As risk of losing my job (hehe), I’m writing this post. You see, I’m a Settlement Counsellor and Labour Market Specialist for immigrants. My livelihood depends on a continuing flow of immigrants into Canada.
And yet, the reality is, the Canadian government needs to stop the flow of foreigners into Canada in order to provide its own citizens with jobs.
Not only stop the flow of official landed immigrants, but also cease allowing British, Australian, Japanese, Sweden and other nationals to come into Canada on work visas. I live near Vancouver, BC, and I constantly meet people from overseas who are working here temporarily, doing the SAME JOBS that local people should be doing.
This steals jobs from our own youth. And most importantly, our First Nations young people whose population has grown in leaps and bounds in the last couple decades, especially in Northern BC, Alberta, Saskatchewan and Manitoba.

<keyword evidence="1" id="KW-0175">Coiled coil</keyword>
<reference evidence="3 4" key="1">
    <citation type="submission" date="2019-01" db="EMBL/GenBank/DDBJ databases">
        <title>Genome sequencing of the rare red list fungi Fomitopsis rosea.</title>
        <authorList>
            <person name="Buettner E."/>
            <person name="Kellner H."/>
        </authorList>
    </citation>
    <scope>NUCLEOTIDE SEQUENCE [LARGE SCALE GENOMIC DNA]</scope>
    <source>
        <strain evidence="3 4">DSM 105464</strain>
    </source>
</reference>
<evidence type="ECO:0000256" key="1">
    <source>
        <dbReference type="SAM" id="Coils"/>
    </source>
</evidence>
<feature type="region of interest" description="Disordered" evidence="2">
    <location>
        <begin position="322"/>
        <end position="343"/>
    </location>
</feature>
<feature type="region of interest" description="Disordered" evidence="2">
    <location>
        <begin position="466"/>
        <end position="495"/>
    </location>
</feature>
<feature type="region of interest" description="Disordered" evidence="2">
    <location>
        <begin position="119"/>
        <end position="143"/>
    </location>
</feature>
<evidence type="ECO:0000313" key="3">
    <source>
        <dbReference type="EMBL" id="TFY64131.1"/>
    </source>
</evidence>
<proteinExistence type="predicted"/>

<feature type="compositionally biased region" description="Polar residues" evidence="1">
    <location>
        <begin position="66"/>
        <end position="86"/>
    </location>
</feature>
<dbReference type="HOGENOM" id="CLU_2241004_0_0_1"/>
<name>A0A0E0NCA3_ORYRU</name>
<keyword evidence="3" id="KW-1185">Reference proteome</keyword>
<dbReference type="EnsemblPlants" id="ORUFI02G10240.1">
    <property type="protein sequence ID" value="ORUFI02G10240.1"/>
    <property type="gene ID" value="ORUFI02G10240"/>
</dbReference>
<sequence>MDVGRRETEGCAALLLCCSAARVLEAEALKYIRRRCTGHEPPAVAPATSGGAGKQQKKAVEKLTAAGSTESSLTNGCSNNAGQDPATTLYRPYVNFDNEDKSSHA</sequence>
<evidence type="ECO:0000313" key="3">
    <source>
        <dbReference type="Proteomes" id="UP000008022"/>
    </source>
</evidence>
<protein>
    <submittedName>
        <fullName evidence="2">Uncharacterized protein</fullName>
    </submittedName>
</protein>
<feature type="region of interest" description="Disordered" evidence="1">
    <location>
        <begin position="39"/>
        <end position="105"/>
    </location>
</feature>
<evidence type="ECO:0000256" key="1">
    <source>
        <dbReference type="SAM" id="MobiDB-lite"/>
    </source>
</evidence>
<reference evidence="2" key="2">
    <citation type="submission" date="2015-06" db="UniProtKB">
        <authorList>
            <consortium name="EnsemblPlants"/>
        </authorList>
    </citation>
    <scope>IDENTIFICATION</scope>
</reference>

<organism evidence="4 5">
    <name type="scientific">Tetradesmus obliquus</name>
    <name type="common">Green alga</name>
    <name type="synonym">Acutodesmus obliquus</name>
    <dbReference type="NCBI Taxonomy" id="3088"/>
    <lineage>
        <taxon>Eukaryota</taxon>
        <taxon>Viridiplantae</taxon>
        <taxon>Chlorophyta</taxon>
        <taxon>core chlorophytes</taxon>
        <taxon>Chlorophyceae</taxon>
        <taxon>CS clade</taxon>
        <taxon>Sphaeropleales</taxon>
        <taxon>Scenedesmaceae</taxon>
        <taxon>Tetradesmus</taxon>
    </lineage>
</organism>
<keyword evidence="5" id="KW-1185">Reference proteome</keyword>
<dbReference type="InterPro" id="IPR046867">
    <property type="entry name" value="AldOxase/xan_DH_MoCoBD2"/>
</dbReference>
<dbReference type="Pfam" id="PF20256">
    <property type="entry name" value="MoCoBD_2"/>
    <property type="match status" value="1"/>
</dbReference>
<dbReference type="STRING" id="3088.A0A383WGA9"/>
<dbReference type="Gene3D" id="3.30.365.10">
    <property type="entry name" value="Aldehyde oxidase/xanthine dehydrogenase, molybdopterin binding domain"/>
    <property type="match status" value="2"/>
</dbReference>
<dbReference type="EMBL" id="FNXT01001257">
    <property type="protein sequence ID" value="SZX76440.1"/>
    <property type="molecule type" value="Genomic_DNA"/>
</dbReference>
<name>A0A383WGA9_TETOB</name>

My opinion is nothing new. Check out these recent articles. DISCLAIMER: I am the arch-enemy of the federal Conservatives, but at the very least they took a little bit of their time to listen to what some First Nations people have had to say regarding Canadian immigration. Thank God! This was a first, apparently. Here goes:
By: Bruce Cheadle, The Canadian Press
Posted: 09/20/2012 6:06 PM | Comments: 34
OTTAWA – The Conservative government has wrapped up its consultations on next year’s immigration targets by breaking new ground — a precedent-setting sit-down with First Nations.
And by meeting with a traditionally disadvantaged group — one that has vocally questioned Canada’s generous immigration policy — the government may be signalling what’s to come in 2013.
Rick Dykstra, the parliamentary secretary to Immigration Minister Jason Kenney, met Thursday with representatives of the Assembly of First Nations and the Congress of Aboriginal Peoples.
It was the final consultation as the ministry prepares the immigration target numbers, and their composition, that are expected to be released in November.
Dykstra called the meeting “very productive.”